No more rainbows!

"the rainbow color map can significantly reduce a person’s accuracy and efficiency"Borkin et al. (2011) File under "Aaarrrrrrgghhhhhhh" The world has known for at least 20 years that the rainbow colourmap is A Bad Thing, perhaps even A Very Bad Thing. IBM researchers Bernice Rogowitz and Lloyd Treinish — whose research on the subject goes back to the early 90s — wrote their famous article Why should engineers and scientists worry about color? in 1996. Visualization…

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The post of Christmas present

It's nearly the end of another banner year for humanity, which seems determined as ever to destroy the good things it has achieved. Here's hoping certain world 'leaders' have their Scrooge moments sooner rather than later.One positive thing we can all do is bring a little more science into the world. And I don't just mean for the scientists you already know. Let's infect everyone we can find! Maybe your niece will one day detect…

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Not getting hacked

This kind of password is horrible for lots of reasons. The real solution to password madness is a password manager. The end of the year is a great time to look around at your life and sort stuff out. One of the things you almost certainly need to sort out is your online security. Because if you haven't been hacked already (you probably have), you're just about to be.Just look at some recent stories from…

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x lines of Python: Let’s play golf!

Normally in the x lines of Python series, I'm trying to do something useful in as few lines of code as possible, but — and this is important — without sacrificing clarity. Code golf, on the other hand, tries solely to minimize the number of characters used, and to heck with clarity. This might, and probably will, result in rather obfuscated code.So today in x lines, we set x = 1 and see what kind of…

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A new blog, and a new course

There's a great new geoscience blog on the Internet — I urge you to add it to your blog-reading app or news reader or list of links or whatever it is you use to keep track of these things. It's called Geology and Python, and it contains exactly what you'd expect it to contain! The author, Bruno Ruas de Pinho, has nine posts up so far, all excellent. The range of topics is quite broad:Calculating…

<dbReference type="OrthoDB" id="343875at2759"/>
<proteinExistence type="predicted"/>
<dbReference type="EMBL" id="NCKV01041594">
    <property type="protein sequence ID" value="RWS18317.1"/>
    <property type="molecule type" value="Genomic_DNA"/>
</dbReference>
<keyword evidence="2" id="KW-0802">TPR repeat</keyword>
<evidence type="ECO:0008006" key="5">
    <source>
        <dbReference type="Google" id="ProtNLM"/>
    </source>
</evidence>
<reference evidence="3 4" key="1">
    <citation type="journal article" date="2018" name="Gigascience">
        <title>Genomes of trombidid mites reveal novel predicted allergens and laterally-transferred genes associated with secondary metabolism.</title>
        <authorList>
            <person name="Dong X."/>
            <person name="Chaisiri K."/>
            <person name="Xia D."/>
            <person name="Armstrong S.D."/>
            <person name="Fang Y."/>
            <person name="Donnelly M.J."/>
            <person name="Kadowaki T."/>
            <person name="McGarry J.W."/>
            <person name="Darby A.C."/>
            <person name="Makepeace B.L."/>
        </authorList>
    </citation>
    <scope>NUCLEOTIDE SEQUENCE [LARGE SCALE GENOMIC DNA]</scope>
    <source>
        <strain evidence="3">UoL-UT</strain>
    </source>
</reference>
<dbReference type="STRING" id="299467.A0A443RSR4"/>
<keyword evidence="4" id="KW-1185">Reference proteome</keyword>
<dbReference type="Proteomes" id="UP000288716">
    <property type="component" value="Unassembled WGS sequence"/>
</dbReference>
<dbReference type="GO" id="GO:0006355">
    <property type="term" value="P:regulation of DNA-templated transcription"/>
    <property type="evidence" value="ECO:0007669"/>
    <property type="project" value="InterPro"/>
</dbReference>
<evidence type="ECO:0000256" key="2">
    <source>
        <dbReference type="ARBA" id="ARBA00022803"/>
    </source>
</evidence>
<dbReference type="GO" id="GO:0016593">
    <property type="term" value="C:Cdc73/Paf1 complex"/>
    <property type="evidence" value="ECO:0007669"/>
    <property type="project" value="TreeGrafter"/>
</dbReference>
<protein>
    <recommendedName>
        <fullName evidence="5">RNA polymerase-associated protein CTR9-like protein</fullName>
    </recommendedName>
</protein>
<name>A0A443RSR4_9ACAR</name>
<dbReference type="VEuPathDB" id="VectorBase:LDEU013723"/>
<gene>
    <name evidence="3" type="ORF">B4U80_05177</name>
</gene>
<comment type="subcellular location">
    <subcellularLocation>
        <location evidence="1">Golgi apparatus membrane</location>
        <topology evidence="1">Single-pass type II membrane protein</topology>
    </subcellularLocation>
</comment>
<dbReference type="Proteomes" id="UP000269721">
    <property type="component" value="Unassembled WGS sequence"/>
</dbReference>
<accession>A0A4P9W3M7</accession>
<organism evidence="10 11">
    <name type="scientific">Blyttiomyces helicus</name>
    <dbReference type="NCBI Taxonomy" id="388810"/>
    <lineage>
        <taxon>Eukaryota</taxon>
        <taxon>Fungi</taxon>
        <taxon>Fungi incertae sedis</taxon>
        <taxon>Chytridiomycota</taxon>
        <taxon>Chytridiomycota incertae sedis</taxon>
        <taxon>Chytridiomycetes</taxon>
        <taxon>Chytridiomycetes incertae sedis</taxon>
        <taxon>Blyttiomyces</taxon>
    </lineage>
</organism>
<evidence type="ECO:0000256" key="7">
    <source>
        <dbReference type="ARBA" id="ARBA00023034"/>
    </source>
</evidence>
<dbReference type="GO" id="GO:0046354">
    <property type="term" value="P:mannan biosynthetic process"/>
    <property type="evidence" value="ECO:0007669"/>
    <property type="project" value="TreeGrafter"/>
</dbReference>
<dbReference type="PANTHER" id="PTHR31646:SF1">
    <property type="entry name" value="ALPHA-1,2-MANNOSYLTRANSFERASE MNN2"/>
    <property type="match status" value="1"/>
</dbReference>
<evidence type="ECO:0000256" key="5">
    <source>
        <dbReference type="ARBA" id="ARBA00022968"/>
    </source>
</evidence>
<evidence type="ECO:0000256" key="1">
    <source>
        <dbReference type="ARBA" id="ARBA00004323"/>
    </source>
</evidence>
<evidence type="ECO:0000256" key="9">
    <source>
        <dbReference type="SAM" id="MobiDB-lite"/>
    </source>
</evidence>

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The Surmont Supermerge

In my recent Abstract horror post, I mentioned an interesting paper in passing, Durkin et al. (2017): Paul R. Durkin, Ron L. Boyd, Stephen M. Hubbard, Albert W. Shultz, Michael D. Blum (2017). Three-Dimensional Reconstruction of Meander-Belt Evolution, Cretaceous Mcmurray Formation, Alberta Foreland Basin, Canada. Journal of Sedimentary Research 87 (10), p 1075–1099. doi: 10.2110/jsr.2017.59  I wanted to write about it, or rather about its dataset, because I spent about 3 years of my life working…

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The abstract lead-time problem

On Tuesday I wrote about the generally low quality of abstracts submitted to conferences. In particular, their vagueness and consequent uninterestingness. Three academics pointed out to me that there's an obvious reason. Brian Romans (Virginia Tech) — One issue, among many, with conference abstracts is the lead time between abstract submission and presentation (if accepted). AAPG is particularly bad at this and it is, frankly, ridiculous. The conference is >6 months from now! A couple…

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Abstract horror

This isn't really a horror story, more of a Grimm fairy tale. Still, I thought it worthy of a Hallowe'eny title.I've been reviewing abstracts for the 2018 AAPG annual convention. It's fun, because you get to read about new research months ahead of the rest of the world. But it's also not fun because... well, most abstracts aren't that great. I have no idea what proportion of abstracts the conference accepts, but I hope it's…

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EarthArXiv wants your preprints

If you're into science, and especially physics, you've heard of arXiv, which has revolutionized how research in physics is shared. BioarXiv, SocArXiv and PaleorXiv followed, among others*.Well get excited, because today, at last, there is an open preprint server especially for earth science — EarthArXiv has landed! I could write a long essay about how great this news is, but the best way to get the full story is to listen to two of the founders…

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x lines of Python: load curves from LAS

Welcome to the latest x lines of Python post, in which we have a crack at some fundamental subsurface workflows... in as few lines of code as possible. Ideally, x < 10.We've met curves once before in the series — in the machine learning edition, in which we cheated by loading the data from a CSV file. Today, we're going to get it from an LAS file — the popular standard for wireline log data.Just…

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